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Voter ID Bills Fail in Committee

By Matthew Reichbach

Three voter ID bills failed in the House Consumer and Public Affairs Committee on Tuesday on party-line votes.

The Democrats on the committee voted to table the three bills that would have required voters show photo identification, siding with the majority of the crowd at the hearing who said the bill would disenfranchise young, elderly, minority and disabled voters as well as costing significantly more than the Fiscal Impact Report predicted.

The three pieces of legislation, all sponsored by Republicans, were tabled after a lengthy hearing process that included over half an hour of public comment.

The bill sponsored by Rep. Dianne Hamilton (R-Silver City) would have allowed voters to use the last four numbers of their Social Security Number to prove their identity at the polls. The version of ID legislation sponsored by Rep. Cathrynn Brown (R-Carlsbad) would require a government-issued photo ID to vote in person and, to cast an absentee ballot, a copy of the photo ID would be required.

The bill sponsored by Rep. James Smith (R-Sandia Park) was the result of work during the interim by county clerks and Smith. A complex bill, it was one that the county clerks would prefer to the other voter ID approaches, according to the county clerks association lobbyist Daniel Ivey-Soto.

Opponents rallied against the bills

An array of organizations, ranging from the League of Women Voters to Disability Rights New Mexico to the Native American Voters Alliance, opposed the legislation on the grounds that it would disenfranchise voters and would do little to solve purported voter fraud.

The majority of the crowd present in the committee room were in opposition.

Rep. Moe Maestas (D-Albuquerque) said he didn’t believe that voter fraud was a problem in the state, comparing it to the “bogeyman.”

“If my constituents want me to introduce legislation to outlaw the bogeyman, I can introduce legislation to outlaw the bogeyman, or I can gently explain to them that the bogeyman does not exist,” Maestas said to laughter from the crowd.

Committee chair Gail Chasey (D-Albuquerque) opposed the bills and singled out Smith’s bill as overly complicating the absentee ballot, saying, “I find the absentee ballot daunting as it is.”

And Rep. Bill O’Neill (D-Albuquerque) said he the claims of voter fraud all seemed to be based on anecdotes rather than any real evidence.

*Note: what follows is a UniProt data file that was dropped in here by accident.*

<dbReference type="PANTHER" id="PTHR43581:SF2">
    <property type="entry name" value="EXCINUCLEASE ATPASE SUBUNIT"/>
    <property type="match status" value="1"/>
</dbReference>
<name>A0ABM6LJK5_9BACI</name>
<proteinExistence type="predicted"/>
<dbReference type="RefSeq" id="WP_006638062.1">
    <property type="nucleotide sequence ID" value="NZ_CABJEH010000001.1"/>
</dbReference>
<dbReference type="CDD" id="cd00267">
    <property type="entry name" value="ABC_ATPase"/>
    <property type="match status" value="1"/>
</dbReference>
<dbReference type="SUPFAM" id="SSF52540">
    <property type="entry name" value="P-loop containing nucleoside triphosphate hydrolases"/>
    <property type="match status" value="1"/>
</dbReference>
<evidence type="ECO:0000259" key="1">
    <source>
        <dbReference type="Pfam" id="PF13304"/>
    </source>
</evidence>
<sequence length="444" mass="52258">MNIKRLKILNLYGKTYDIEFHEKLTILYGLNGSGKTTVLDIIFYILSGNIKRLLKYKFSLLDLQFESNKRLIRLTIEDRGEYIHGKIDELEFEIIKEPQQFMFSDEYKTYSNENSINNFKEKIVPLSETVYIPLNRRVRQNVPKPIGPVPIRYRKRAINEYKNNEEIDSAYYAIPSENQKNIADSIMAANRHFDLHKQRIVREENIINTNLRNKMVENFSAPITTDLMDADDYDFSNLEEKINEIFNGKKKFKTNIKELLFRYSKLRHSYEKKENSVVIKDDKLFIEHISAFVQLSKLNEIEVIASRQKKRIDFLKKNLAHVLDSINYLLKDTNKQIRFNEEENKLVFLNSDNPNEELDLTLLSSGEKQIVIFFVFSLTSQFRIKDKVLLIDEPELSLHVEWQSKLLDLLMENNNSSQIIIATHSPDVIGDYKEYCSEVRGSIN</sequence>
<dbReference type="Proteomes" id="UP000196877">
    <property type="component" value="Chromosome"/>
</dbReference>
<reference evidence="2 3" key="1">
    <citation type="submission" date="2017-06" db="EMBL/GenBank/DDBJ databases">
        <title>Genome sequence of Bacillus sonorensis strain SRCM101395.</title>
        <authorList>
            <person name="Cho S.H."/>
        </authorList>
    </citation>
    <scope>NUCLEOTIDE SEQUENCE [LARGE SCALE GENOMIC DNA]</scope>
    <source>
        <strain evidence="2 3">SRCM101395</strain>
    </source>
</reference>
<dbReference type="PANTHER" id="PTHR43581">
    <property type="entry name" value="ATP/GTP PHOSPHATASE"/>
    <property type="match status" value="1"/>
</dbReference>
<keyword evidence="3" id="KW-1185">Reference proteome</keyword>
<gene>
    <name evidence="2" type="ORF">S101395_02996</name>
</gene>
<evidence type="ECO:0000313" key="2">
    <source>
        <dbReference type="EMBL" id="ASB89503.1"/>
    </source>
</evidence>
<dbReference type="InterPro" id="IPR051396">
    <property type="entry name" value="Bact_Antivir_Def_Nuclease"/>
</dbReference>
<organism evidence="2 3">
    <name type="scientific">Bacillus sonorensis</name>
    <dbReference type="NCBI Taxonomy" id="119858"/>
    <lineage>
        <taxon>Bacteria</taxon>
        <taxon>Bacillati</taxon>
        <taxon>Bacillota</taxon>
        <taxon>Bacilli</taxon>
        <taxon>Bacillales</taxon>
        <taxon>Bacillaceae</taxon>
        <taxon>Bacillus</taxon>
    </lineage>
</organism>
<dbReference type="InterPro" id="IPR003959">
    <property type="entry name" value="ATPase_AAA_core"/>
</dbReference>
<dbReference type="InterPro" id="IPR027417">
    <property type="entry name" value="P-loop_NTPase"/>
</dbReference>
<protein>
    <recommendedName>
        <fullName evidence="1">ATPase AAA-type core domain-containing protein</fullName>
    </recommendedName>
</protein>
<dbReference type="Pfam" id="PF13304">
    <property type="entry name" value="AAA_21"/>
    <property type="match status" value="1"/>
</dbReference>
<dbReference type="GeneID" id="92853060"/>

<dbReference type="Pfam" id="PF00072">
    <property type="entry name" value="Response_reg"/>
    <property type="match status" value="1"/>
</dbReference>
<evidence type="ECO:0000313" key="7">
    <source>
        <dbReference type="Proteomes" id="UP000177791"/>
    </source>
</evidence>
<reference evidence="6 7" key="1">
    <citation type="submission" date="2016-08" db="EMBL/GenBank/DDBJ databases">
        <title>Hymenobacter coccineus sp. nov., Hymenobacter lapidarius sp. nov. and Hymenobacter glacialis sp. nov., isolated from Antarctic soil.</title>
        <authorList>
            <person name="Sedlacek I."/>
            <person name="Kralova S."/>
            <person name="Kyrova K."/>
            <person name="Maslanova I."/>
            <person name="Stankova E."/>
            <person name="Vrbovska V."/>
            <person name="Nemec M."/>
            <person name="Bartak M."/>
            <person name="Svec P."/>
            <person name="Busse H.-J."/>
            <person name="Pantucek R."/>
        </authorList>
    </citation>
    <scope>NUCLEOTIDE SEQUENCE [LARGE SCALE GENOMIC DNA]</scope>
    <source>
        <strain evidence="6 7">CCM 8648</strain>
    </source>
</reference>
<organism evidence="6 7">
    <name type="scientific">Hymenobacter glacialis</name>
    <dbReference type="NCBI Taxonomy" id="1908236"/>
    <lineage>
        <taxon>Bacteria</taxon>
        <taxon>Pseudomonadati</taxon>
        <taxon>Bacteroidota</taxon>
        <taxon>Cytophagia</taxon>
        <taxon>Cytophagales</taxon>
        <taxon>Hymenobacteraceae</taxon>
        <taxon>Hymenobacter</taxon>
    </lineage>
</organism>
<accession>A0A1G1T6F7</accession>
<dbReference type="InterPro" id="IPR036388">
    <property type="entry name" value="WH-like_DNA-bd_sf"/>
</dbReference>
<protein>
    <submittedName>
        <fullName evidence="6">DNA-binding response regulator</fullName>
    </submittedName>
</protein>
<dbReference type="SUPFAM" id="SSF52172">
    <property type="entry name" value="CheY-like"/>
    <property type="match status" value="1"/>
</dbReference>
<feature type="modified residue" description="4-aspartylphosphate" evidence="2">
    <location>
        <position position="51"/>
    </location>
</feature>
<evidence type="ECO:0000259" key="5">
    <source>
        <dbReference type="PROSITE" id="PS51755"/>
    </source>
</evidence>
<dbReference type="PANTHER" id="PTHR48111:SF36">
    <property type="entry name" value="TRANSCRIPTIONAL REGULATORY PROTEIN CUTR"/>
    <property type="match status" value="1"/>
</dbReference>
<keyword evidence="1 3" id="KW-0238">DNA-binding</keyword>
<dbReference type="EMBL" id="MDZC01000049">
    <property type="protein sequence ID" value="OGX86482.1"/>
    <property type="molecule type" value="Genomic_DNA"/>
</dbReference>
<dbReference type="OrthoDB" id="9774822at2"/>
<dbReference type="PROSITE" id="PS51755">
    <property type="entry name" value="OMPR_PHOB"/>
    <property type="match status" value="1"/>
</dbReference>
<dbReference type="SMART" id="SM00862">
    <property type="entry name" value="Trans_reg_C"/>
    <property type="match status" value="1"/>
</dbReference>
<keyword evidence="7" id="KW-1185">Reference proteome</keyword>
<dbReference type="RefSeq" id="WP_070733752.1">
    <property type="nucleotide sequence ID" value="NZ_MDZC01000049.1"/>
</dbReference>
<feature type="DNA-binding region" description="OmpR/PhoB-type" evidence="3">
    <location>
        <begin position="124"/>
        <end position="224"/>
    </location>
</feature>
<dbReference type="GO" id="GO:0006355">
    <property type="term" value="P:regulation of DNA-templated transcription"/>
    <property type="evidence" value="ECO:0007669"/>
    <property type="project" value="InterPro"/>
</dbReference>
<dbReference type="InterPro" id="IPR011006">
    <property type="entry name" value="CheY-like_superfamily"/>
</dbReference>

Republicans vow to fight on

Hamilton vowed to bring the legislation back again. This is the fourth time that Hamilton has attempted to make voter ID the law and it is the fourth time the attempt has failed.

In the hearing, Hamilton compared it to the efforts of Chasey to end the death penalty in New Mexico. After years of efforts, the death penalty was repealed in 2009 under then-Gov. Bill Richardson.

Brown said, “It’s not a poll tax and it’s not an unfair burden.” Brown also cited a Supreme Court decision which upheld an Indiana voter ID law.

Secretary of State Dianna Duran, a former state Senator, said the legislature should address this even if there was only a “perception” of vote fraud, a remark that opponents repeatedly focused on during the subsequent public comment period.

Odds and Ends

  • Chasey brandished a list of names that she said were legal voters in her district who were investigated as part of Duran’s claims of illegal voting in elections.
  • Kati Sheridan of Albuquerque said she was turned away from the polls in an Albuquerque municipal election because she did not have a photo ID with her and that it was a burden to get to the polling place because she did not drive.
  • A report by New Mexico Voices for Children (pdf) found that the cost of implementing Voter ID would be $1.8 annually — nearly twice that of the predictions by the New Mexico Secretary of State’s office last year.During the hearing, NMVC Policy Director Bill Jordan said, “The discussion just sounds like we’re tearing down democracy.”
  • At least one verified case of voter fraud has surfaced recently. On Saturday, Indiana Secretary of State Charlie White, a proponent of Voter ID, was convicted of multiple counts of voter fraud despite the state having instituted a strict voter ID law.
  • In other business, the committee voted to table a proposed constitutional amendment that would have allowed independent voters to vote in Democratic or Republican primaries according to Steve Terrell of the Santa Fe New Mexican.


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